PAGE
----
• Ask the pharmacy if they offer large print, easy-open caps, and/or labels in other languages.

If your medication has been stolen, contact the police immediately to file a report.

Prescription Disposal

Medication receptacle at UVA Outpatient Pharmacy
The medication receptacle at UVA Outpatient Pharmacy is tamper-resistant and can be accessed 24 hours a day, 7 days a week.

It is vital that care be taken when disposing of prescriptions and OTC medications. Improper disposal can result in accidental exposures, theft and abuse, as well as harm to the environment. If you are unsure of local depositories, please contact the nearest hospital or your pharmacist.

Avoid throwing medications in the trash or flushing them in the toilet.

One of the safest ways to dispose of opioids or other unused medications in the Charlottesville area is to use the medication receptacle at UVA Outpatient Pharmacy. Please contact UVA Outpatient Pharmacy if you have any questions about medication disposal.

Disposal Locations

UVA Outpatient Pharmacy (Open 24/7)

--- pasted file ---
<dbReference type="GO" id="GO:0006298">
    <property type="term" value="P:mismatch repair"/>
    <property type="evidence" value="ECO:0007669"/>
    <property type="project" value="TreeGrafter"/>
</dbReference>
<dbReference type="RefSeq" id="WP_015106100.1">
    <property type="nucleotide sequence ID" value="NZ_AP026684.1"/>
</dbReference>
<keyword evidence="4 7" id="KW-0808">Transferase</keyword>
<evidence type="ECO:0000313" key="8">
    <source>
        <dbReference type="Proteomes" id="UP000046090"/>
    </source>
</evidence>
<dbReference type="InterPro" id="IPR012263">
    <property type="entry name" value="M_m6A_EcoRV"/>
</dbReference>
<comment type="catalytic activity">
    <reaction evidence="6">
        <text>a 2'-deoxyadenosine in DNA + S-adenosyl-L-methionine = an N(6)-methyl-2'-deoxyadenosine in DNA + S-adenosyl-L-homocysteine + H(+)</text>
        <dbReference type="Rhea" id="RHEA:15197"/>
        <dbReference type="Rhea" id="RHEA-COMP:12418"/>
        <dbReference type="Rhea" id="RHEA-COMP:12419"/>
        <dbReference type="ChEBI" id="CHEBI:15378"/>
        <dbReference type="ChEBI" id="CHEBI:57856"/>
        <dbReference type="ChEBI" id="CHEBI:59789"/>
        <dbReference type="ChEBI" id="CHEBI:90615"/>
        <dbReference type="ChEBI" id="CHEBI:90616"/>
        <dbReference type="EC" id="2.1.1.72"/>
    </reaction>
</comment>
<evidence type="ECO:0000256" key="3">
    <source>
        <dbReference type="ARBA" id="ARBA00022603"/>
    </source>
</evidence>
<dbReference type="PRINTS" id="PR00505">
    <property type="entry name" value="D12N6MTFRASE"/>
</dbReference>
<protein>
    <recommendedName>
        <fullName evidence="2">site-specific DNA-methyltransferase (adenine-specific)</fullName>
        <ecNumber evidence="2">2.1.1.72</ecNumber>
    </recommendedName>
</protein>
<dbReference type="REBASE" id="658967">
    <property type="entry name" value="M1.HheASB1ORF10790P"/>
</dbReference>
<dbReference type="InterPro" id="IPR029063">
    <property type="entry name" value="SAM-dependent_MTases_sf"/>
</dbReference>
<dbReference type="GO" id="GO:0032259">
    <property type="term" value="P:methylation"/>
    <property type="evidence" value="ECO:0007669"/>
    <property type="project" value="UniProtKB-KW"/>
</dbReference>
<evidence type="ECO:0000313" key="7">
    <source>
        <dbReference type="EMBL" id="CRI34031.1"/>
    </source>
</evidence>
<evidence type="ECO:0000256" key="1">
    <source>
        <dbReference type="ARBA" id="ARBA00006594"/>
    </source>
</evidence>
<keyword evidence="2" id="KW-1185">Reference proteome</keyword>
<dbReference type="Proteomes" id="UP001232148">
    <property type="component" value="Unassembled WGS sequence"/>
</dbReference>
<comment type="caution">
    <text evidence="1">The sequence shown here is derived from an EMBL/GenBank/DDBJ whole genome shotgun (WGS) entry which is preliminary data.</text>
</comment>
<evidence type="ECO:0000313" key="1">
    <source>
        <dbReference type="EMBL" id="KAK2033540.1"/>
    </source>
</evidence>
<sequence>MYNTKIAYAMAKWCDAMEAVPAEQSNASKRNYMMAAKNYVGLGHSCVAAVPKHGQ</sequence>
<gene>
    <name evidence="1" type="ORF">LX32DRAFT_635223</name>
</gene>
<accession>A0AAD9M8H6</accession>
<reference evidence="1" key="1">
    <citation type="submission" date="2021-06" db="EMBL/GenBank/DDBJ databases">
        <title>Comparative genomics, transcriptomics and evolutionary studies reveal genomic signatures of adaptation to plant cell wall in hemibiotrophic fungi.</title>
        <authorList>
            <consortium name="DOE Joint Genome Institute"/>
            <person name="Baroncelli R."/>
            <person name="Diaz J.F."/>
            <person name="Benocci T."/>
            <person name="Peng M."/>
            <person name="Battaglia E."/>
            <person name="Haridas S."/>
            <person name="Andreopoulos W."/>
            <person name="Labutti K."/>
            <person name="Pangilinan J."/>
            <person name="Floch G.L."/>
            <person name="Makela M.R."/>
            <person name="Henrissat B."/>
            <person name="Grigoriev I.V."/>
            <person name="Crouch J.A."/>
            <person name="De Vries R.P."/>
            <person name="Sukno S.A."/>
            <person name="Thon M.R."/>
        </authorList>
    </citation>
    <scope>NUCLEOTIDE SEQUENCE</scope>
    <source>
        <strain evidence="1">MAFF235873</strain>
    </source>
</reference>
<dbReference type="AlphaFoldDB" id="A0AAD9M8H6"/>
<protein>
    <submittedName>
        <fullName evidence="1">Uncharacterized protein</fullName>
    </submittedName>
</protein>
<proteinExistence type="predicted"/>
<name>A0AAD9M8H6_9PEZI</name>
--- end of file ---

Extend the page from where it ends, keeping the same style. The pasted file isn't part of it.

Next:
1240 Lee Street, Charlottesville, VA 22903

Public Disposal Locations

Mail Back Programs

Another option for disposal is mail-back programs. Ask your local pharmacy if they offer a mail-back program.

National Prescription Take-Back Events

Many communities host an annual Take-Back Day. Common collection sites for unused medications are police stations, pharmacies, and hospitals.

Home Disposal

Thomas Jefferson Health District offers free drug disposal kits.

As a last resort: if disposal through a take-back program, a DEA-authorized collector, or a drug disposal kit is not available and there are no specific disposal instructions on the label, follow the instructions for OTC medication disposal. Per the Attorney General of Virginia, do not flush medications in the toilet as it can contaminate the ground and waterways as well as harm fish and wildlife.

To dispose of medications at home:

  1. Mix medication with an inedible substance such as dirt, kitty litter, or used coffee grounds. Do not crush tablets or capsules.
  2. Place the mixture in a sealable container such as a zip-top plastic bag
  3. Throw the container away in your household trash